Fibromyalgia pain has been a part of my life for a long time. In my journey of living with fibromyalgia pain, I have discovered a hard truth. So many people don’t believe those of us who suffer from what is often called the “junk diagnosis”. They don’t understand how someone who looks perfectly healthy could hurt so incredibly bad. They think to themselves (and sometimes out loud), “Fibromyalgia pain is just in their heads. If they sucked it up, powered through, and made up their minds, they could get over it.”
I have been the object of those speculations. When my fibromyalgia pain (I didn’t know what to call it then) reached an all-time high while I was deployed to Iraq, there was a good bit of skepticism from those who were supposed to know me best. In their minds, I was just trying to get out of war… ugh! Their unbelief about my fibromyalgia pain made my struggle all the more life-consuming. How could I prove it? How could I have people believe me? What was wrong with me? Was I going to die? Didn’t they know that I was a West Point grad and an Apache pilot? Apparently they did, because they told me they, “expected more out of a West Point grad and Apache pilot.” Wow. Invalidated. Worthless. Hopeless. Angry. That’s how I felt.
But they let me go home. They let me take my leave and told me that if I could find someone to believe my fibromyalgia pain was real, some medical professional to diagnose me, then, maybe, they would help me out.
I prayed and prayed. “God, please give me answers. Lord, please help someone believe me.” Then, I met him. The battalion flight surgeon. He said to me, “I believe you if simply for the fact that you are a West Point grad and an Apache pilot.” Music to my ears. Someone was listening. Someone believed me. He said, “We will leave no stone unturned until we figure it out.” Tests started. Appointments with specialists were made. And my prayers changed to, “God, please help them to find something… anything! Lord, please tell me I’m not crazy!”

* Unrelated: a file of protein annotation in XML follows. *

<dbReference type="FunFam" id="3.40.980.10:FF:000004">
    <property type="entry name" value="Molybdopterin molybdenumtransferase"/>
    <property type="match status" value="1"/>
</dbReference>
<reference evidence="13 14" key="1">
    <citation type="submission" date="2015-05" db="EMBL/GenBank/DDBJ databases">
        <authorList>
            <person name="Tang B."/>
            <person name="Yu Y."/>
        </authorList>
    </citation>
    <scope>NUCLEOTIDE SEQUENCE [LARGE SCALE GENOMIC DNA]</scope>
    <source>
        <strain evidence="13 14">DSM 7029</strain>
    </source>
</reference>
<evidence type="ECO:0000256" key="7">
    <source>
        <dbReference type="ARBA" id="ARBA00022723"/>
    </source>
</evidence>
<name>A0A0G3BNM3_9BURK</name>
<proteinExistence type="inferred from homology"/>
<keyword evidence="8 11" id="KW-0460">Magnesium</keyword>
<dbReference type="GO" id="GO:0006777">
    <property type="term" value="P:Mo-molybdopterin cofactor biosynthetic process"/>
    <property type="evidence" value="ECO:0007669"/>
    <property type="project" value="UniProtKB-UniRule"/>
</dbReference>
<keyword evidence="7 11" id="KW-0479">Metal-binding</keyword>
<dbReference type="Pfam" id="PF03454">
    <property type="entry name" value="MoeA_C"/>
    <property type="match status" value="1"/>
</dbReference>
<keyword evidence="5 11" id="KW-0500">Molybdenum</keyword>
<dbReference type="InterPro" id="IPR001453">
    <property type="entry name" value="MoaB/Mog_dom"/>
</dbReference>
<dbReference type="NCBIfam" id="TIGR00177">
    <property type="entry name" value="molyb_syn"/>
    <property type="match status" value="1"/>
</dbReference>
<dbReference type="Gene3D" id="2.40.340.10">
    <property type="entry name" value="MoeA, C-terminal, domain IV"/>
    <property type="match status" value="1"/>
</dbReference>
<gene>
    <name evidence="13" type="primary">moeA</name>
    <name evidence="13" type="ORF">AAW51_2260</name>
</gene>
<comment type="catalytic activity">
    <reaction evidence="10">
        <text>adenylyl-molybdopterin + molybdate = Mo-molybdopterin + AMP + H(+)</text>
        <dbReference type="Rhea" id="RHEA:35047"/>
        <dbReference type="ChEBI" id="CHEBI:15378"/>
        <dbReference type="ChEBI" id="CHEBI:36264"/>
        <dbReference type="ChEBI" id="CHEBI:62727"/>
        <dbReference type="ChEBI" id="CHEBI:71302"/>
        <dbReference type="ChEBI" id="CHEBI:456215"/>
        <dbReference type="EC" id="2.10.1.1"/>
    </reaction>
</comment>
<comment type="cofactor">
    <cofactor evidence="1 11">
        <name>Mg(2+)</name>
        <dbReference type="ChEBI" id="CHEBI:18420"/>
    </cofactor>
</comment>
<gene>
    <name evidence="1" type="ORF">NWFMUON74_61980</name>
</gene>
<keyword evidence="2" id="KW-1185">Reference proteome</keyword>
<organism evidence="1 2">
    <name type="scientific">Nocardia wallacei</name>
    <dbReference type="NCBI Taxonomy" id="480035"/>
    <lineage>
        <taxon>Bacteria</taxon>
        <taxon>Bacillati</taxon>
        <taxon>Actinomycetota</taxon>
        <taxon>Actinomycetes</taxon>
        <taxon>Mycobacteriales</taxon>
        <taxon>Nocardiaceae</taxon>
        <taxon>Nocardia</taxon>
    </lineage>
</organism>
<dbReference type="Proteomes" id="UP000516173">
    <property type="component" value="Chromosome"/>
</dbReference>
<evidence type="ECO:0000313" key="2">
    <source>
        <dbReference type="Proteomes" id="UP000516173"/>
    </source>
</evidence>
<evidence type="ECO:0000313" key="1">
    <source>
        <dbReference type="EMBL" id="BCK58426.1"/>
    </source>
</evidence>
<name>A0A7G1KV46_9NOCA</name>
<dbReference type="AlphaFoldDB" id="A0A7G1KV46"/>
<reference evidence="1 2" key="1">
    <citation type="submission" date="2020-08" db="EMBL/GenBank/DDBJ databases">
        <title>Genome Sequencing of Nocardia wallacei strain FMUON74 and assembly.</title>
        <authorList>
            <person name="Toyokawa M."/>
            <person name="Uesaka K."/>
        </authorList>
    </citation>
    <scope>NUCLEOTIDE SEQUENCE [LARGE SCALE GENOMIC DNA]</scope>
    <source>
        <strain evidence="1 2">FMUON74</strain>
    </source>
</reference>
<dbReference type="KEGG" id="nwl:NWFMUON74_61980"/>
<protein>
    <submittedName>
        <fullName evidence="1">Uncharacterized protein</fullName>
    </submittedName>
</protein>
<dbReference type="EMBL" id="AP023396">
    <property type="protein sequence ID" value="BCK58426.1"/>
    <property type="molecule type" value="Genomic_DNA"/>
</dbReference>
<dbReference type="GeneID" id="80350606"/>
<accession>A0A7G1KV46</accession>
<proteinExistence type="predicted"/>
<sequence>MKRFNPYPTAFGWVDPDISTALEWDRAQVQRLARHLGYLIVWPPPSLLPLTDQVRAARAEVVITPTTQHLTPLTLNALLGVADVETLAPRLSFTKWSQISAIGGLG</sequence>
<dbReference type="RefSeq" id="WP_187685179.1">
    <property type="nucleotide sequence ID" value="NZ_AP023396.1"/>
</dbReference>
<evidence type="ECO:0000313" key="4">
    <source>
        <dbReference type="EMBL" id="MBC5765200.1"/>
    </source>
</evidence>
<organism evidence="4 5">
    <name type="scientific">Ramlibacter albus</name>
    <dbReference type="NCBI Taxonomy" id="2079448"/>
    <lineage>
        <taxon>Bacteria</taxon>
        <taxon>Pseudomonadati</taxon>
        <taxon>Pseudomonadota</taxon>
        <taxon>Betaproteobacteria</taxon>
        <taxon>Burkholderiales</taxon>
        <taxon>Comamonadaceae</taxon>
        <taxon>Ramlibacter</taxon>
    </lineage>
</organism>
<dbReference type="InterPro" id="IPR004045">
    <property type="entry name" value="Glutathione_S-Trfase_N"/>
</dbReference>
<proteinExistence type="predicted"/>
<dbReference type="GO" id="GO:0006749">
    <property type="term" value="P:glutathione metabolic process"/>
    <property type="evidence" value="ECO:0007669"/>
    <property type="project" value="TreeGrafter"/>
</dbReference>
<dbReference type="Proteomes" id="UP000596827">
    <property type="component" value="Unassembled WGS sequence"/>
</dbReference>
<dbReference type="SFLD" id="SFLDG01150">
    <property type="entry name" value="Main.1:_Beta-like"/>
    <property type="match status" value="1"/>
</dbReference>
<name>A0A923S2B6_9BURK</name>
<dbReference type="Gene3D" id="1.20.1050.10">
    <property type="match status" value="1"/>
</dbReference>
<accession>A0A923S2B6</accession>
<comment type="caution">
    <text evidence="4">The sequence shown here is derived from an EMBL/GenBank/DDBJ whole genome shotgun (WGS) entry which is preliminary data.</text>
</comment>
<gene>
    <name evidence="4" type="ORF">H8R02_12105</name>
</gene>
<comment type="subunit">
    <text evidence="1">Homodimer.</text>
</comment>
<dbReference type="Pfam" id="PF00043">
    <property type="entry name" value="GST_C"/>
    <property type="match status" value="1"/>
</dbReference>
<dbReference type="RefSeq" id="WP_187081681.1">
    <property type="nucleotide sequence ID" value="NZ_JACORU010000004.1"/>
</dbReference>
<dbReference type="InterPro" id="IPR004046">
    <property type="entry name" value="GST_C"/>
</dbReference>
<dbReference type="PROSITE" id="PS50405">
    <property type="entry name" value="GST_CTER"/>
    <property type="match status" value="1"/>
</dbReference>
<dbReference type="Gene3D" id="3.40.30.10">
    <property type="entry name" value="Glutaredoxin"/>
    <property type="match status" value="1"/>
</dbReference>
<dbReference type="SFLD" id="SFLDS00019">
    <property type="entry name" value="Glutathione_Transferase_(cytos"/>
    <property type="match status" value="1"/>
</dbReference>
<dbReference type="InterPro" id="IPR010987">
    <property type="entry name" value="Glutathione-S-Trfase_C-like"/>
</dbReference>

After months of tests, appointments, and praying, I was finally diagnosed with fibromyalgia. The “junk diagnosis.” Ironically, I felt ashamed of my diagnosis. And although I was relieved that I wasn’t going to die, there were so many neurological symptoms, besides the fibromyalgia pain. Blacking out, dizziness, delayed perception of touch, long-lasting pain after simple touches, difficulty breathing – all apparently lumped in with my fibromyalgia diagnosis. But I was a lucky girl. I had some supplemental diagnoses. They found nerve damage, a brain lesion, and my neurologist said that he wouldn’t be surprised if I developed MS at a point later on in my life. “Yay!” I had something else to tell people… something they would believe, something they could relate to, and something they might actually understand.
Since then, I have come to fully realize how REAL fibromyalgia is. People struggle with the pain every day. They think that it is a life sentence of because too many doctors don’t understand fibromyalgia pain. Too many people get diagnosed but never educated. There’s Cymbalta, right? And then too many people find themselves in the rut – never-ending cycles of pain. But I am here to tell you that life with fibromylagia pain does not have to be a prison sentence! There is hope!
One of the greatest things the Army did for me was make me take a six week course on fibromyalgia before they would medically discharge me. I was sent to the field’s leading experts down at Brook Army Medical Center in San Antonio, TX. While in that class, I was surrounded with people just like me. We were all hurting and needing answers for how to not hurt. I learned so much about what causes fibromyalgia, what can trigger pain, what fibromyalgia actually is, what you can do to treat symptoms, and most of all, how to LIVE with fibromyalgia.
Living with fibromyalgia is a journey. For me, Iraq was the point at which fibromyalgia pain reached its apex. When I finally knew something was terribly wrong. And since I didn’t know what was causing it or what to do, I spiraled out of control. I spiraled into the black hole of pain and sleeplessness, with no road map out. But then I reached the bend in the road. For me, that bend was education. I hope for you, my story can serve as the bend in your road. That’s where I started to learn about what to do. But don’t stop at the bend. Keep going on the journey. Take this opportunity to actually DO SOMETHING.
For me, the journey continues. There are ups and downs along the path. Sometimes I am reminded why I am a 60% disabled veteran. Other times, I feel really good – like so good that I don’t even think about fibromyalgia! But if I ever get stressed or my back starts to hurt or I have babies by c-section and fibromyalgia pain rears its ugly head, I know what to do. Hopefully this story has provided an opportunity for you. In my next post, I share what I do to treat my fibromyalgia pain.